Ice as Far as the Eye Can See

Click on the image to view a high res version.

Focal Length: 10mm
Aperture: f/3.5
Shutter Speed: 1/50
ISO: 100
Format: DX (Crop Sensor)

What is the first thought that comes to mind when looking at this photo? A vast expanse with no end in site? A frozen tundra that would seem impossible to survive? A never ending journey over the frozen arctic? If you were to turn around from this view you would see a tree lined rocky shore with civilization not far away. But for many animals in the arctic, they are are able survive in conditions like this. It’s amazing how they are able to do so.

I’d like to live in a place with more wide open forests and waterfalls, but I have learned to like the opportunities that I have been presented during the winter to capture what I never got to see growing up. It’s very cold but I have grown accustomed to that and have found that I enjoy the cold weather far more than the hot weather. I’ve been at both ends and will always say that single digits are much better than the temps above 100 °F. At least when it’s cold I can just put on a few more layers and walk around for heat. When it’s hot I just don’t feel like doing anything.



Ice as Far as the Eye Can See

11 thoughts on “Ice as Far as the Eye Can See

  1. First thought…I can feel the cold dense air chilling my face, my eyelashes starting to crystallize as well as my nose hairs. And the whistling air slicing through the silence. Vast expanses like this one are a marvel. You captured this view beautifully.
    I agree with you on cold vs.warm temperatures. Layers are the best.


        • That’s a tough one since I haven’t been really anywhere yet as far as traveling goes. Just to a few states but nothing in the sense of being a tourist. As far as the first place I’ll probably travel to? Either Scotland or Ireland. My wife would lean more towards Ireland but I think I would lean more towards Scotland. I also want to visit Wales and England. I know one trip won’t cover it all. What draws me to there so much is the landscape and the castles.

          We actually talked about moving to Ireland at one point and I went through a checklist of everything that would need to be done along with doing research on how to become a citizen and everything. I almost had her convinced to want to go but she doesn’t want to wait and live in an apartment until we can become a citizen and purchase a house. That and she’d miss her family too much. It is feasible though as I’m in a career that I could make it over there.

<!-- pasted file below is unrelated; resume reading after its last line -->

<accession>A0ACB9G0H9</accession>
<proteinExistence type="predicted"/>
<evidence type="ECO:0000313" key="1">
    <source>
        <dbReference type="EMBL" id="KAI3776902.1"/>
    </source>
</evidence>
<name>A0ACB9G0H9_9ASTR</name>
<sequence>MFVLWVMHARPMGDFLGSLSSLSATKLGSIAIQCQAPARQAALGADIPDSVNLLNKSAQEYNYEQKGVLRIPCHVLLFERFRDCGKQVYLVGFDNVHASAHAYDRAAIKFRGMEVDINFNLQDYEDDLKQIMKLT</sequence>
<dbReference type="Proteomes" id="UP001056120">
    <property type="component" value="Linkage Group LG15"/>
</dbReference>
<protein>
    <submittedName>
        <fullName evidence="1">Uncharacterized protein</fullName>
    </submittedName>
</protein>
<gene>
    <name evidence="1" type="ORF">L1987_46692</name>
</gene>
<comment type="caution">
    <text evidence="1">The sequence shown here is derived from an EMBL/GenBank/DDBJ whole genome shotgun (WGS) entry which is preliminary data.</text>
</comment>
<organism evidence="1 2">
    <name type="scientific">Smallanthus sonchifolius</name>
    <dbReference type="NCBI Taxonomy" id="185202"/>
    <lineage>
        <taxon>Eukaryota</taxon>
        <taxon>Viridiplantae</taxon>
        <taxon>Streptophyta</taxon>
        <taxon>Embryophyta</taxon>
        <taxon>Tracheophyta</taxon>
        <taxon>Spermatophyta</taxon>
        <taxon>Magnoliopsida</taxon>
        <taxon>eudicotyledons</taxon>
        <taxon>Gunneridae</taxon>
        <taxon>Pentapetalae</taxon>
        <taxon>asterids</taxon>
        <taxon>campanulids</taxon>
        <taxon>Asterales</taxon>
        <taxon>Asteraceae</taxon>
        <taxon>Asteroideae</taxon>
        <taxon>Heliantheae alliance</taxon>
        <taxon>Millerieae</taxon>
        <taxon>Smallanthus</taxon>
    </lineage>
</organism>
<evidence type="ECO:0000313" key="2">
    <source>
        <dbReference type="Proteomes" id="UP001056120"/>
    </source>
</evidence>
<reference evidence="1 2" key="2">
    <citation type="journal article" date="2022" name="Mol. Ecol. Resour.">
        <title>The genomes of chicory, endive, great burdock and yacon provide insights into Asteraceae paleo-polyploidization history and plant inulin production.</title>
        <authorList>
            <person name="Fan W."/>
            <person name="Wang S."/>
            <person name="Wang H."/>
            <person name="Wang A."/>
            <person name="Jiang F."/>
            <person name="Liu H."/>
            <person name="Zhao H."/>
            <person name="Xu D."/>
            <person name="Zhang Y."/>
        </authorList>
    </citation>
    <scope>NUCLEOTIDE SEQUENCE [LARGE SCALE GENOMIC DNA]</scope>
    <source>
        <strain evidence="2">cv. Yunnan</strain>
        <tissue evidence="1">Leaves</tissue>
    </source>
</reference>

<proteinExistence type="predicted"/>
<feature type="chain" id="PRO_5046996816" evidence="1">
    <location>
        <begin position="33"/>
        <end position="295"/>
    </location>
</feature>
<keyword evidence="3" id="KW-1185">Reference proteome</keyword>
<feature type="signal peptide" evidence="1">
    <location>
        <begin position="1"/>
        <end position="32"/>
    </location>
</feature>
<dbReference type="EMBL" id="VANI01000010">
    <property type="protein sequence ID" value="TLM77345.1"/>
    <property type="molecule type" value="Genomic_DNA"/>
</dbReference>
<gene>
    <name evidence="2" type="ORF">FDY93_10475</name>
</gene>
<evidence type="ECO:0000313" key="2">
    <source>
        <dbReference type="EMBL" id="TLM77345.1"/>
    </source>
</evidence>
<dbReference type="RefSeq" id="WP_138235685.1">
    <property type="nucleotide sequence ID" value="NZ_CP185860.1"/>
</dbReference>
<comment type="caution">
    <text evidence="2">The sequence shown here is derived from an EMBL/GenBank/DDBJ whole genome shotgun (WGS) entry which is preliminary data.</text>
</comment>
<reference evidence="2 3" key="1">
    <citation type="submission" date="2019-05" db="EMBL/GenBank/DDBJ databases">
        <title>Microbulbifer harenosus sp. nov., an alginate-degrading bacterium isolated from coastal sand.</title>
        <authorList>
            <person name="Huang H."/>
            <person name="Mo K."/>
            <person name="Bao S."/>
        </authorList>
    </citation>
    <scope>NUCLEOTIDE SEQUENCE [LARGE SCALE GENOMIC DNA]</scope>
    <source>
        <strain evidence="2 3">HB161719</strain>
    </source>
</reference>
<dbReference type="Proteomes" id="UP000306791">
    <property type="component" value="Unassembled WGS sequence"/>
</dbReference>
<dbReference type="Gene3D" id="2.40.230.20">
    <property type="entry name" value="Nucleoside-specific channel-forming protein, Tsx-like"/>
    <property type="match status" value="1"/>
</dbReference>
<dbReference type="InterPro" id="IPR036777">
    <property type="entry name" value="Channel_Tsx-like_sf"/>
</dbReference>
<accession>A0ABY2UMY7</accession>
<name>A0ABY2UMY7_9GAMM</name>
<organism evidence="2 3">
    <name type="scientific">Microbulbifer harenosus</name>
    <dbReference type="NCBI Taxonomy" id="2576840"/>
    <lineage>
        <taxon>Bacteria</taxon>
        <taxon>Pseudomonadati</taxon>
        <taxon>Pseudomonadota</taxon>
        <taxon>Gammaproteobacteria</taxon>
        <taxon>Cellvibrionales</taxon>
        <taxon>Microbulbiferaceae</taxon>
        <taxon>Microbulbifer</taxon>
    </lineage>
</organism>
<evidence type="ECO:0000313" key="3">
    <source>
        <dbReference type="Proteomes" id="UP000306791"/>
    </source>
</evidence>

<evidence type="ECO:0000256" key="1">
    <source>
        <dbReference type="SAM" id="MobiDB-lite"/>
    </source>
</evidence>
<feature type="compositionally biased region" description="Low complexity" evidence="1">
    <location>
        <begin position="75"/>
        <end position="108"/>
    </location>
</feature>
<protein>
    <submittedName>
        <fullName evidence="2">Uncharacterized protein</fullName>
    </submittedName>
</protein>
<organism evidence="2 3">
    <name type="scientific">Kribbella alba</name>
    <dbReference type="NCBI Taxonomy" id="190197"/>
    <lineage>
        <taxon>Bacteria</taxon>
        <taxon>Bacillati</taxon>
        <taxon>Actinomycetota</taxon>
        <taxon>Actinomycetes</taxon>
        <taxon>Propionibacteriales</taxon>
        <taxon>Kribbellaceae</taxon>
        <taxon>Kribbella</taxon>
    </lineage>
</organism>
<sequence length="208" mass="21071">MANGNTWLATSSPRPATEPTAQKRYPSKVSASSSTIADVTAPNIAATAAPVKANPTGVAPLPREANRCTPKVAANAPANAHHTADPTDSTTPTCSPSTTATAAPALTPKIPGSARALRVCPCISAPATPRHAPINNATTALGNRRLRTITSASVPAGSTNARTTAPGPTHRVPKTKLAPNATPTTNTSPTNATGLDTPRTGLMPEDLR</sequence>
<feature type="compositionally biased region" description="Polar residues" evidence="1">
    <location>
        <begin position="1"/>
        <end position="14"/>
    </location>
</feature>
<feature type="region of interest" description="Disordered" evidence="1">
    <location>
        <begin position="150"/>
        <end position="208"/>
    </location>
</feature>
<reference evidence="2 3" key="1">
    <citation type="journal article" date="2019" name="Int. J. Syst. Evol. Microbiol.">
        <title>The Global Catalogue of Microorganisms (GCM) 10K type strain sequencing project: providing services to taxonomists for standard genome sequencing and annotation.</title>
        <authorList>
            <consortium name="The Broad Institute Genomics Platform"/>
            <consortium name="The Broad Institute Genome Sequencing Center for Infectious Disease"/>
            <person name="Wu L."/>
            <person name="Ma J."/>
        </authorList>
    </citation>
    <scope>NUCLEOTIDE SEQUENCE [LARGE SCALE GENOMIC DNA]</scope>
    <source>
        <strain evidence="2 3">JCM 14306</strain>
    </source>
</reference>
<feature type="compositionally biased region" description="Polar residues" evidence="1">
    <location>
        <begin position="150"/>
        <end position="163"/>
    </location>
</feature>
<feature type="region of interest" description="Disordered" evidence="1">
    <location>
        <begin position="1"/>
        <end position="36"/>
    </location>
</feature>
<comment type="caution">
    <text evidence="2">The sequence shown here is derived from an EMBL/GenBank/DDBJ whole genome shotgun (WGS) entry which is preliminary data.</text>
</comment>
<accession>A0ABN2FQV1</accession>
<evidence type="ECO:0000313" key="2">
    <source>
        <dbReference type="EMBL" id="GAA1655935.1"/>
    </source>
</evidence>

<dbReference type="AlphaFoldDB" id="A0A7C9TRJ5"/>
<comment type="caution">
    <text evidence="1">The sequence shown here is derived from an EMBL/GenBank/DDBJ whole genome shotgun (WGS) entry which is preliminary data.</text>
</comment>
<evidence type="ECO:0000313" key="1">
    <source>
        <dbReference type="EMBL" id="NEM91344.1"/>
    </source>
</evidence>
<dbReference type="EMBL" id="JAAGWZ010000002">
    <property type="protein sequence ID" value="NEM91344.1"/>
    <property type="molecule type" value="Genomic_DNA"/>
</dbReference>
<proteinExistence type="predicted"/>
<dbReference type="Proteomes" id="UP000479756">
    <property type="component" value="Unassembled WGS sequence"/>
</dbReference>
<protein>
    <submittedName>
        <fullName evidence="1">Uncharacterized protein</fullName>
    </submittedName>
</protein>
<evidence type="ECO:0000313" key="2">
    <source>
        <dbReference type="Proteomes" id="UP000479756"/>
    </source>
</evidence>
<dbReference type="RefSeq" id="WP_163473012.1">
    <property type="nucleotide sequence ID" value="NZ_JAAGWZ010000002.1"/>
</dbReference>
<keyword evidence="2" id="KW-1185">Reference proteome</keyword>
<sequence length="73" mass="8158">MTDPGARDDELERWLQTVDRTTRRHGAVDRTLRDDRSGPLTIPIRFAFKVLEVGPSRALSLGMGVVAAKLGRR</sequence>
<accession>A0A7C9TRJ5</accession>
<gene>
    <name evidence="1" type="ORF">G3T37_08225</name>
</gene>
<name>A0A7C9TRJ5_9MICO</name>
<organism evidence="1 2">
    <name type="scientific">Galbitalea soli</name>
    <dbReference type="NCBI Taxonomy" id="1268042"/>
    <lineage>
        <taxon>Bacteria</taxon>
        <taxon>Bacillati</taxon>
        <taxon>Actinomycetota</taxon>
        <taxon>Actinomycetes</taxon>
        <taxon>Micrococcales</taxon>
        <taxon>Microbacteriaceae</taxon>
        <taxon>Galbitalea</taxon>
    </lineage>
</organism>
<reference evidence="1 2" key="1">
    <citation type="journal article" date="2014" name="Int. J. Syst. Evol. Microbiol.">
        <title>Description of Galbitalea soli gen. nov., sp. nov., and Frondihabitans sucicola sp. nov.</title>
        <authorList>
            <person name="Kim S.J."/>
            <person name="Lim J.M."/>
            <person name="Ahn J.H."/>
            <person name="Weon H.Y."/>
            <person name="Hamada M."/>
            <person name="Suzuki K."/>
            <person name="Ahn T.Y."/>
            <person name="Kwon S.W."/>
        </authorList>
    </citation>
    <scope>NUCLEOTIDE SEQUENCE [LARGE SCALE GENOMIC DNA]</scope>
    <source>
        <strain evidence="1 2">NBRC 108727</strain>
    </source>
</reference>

• According to Irish law, you have to be a citizen before you can buy a house and in order to become a citizen, you need to work there for so many years, I believe it is 4 or 5, before you can apply for citizenship. I don’t have any problems with the waiting but my wife said she wouldn’t want to wait it out. I don’t think she’d get accustomed to being so far from her family though as she usually goes 2-3 weeks at the longest without seeing them. I see my family every 3-5 years so it’s not such a big deal for me. It would be nice though.


          • That’s nuts! Lots of properties in the UK are owned by people from overseas who are here part of the year working. Particularly in London! I wonder what the laws are for Northern Ireland? The family thing can be awkward! Simon and I would like to move to Kos but his daughter is dead set against us going. It would be hard as her two boys are only very young and we would miss seeing them. Maybe in 5 years or so when they’re easier to travel with!!


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